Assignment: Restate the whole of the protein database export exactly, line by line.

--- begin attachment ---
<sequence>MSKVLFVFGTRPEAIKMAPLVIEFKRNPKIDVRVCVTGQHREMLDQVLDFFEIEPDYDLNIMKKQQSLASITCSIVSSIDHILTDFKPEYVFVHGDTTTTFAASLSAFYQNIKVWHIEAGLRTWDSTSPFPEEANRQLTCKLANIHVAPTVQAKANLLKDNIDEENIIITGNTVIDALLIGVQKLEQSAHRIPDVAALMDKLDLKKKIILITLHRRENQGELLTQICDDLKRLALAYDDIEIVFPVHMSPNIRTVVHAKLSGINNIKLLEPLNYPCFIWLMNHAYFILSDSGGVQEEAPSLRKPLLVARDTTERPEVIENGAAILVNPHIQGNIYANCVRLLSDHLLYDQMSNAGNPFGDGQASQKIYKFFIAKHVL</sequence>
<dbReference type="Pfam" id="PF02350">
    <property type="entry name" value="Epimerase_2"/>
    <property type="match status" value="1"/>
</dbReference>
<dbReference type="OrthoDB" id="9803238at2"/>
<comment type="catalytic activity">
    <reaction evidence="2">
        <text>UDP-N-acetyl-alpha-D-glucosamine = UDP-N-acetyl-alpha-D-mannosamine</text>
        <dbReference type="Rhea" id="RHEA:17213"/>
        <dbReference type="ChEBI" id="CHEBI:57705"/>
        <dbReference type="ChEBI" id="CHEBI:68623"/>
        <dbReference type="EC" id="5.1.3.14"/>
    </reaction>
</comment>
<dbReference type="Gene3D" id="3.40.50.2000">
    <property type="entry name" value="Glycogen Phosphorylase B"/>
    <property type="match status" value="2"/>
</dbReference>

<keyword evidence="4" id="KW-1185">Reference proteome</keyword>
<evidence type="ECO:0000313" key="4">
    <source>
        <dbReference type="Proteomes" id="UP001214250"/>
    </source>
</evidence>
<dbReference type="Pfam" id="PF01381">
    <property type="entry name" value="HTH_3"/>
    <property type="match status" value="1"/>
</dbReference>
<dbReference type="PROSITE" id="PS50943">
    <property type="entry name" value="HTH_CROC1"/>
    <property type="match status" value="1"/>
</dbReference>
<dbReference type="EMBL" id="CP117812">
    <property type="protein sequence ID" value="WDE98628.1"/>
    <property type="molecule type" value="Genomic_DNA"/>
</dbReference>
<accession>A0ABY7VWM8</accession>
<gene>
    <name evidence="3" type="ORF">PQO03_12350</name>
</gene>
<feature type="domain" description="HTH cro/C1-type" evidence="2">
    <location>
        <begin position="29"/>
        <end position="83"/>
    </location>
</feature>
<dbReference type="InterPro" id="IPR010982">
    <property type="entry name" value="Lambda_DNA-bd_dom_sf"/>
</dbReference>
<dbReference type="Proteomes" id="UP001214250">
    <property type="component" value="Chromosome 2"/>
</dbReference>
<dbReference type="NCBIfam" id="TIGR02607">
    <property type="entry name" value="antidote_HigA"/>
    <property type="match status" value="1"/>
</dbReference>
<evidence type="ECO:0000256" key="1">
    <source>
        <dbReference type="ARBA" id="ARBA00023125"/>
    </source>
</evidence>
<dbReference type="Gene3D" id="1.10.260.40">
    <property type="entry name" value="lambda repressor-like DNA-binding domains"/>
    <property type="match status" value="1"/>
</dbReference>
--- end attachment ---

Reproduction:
<sequence>MSKVLFVFGTRPEAIKMAPLVIEFKRNPKIDVRVCVTGQHREMLDQVLDFFEIEPDYDLNIMKKQQSLASITCSIVSSIDHILTDFKPEYVFVHGDTTTTFAASLSAFYQNIKVWHIEAGLRTWDSTSPFPEEANRQLTCKLANIHVAPTVQAKANLLKDNIDEENIIITGNTVIDALLIGVQKLEQSAHRIPDVAALMDKLDLKKKIILITLHRRENQGELLTQICDDLKRLALAYDDIEIVFPVHMSPNIRTVVHAKLSGINNIKLLEPLNYPCFIWLMNHAYFILSDSGGVQEEAPSLRKPLLVARDTTERPEVIENGAAILVNPHIQGNIYANCVRLLSDHLLYDQMSNAGNPFGDGQASQKIYKFFIAKHVL</sequence>
<dbReference type="Pfam" id="PF02350">
    <property type="entry name" value="Epimerase_2"/>
    <property type="match status" value="1"/>
</dbReference>
<dbReference type="OrthoDB" id="9803238at2"/>
<comment type="catalytic activity">
    <reaction evidence="2">
        <text>UDP-N-acetyl-alpha-D-glucosamine = UDP-N-acetyl-alpha-D-mannosamine</text>
        <dbReference type="Rhea" id="RHEA:17213"/>
        <dbReference type="ChEBI" id="CHEBI:57705"/>
        <dbReference type="ChEBI" id="CHEBI:68623"/>
        <dbReference type="EC" id="5.1.3.14"/>
    </reaction>
</comment>
<dbReference type="Gene3D" id="3.40.50.2000">
    <property type="entry name" value="Glycogen Phosphorylase B"/>
    <property type="match status" value="2"/>
</dbReference>

<keyword evidence="4" id="KW-1185">Reference proteome</keyword>
<evidence type="ECO:0000313" key="4">
    <source>
        <dbReference type="Proteomes" id="UP001214250"/>
    </source>
</evidence>
<dbReference type="Pfam" id="PF01381">
    <property type="entry name" value="HTH_3"/>
    <property type="match status" value="1"/>
</dbReference>
<dbReference type="PROSITE" id="PS50943">
    <property type="entry name" value="HTH_CROC1"/>
    <property type="match status" value="1"/>
</dbReference>
<dbReference type="EMBL" id="CP117812">
    <property type="protein sequence ID" value="WDE98628.1"/>
    <property type="molecule type" value="Genomic_DNA"/>
</dbReference>
<accession>A0ABY7VWM8</accession>
<gene>
    <name evidence="3" type="ORF">PQO03_12350</name>
</gene>
<feature type="domain" description="HTH cro/C1-type" evidence="2">
    <location>
        <begin position="29"/>
        <end position="83"/>
    </location>
</feature>
<dbReference type="InterPro" id="IPR010982">
    <property type="entry name" value="Lambda_DNA-bd_dom_sf"/>
</dbReference>
<dbReference type="Proteomes" id="UP001214250">
    <property type="component" value="Chromosome 2"/>
</dbReference>
<dbReference type="NCBIfam" id="TIGR02607">
    <property type="entry name" value="antidote_HigA"/>
    <property type="match status" value="1"/>
</dbReference>
<evidence type="ECO:0000256" key="1">
    <source>
        <dbReference type="ARBA" id="ARBA00023125"/>
    </source>
</evidence>
<dbReference type="Gene3D" id="1.10.260.40">
    <property type="entry name" value="lambda repressor-like DNA-binding domains"/>
    <property type="match status" value="1"/>
</dbReference>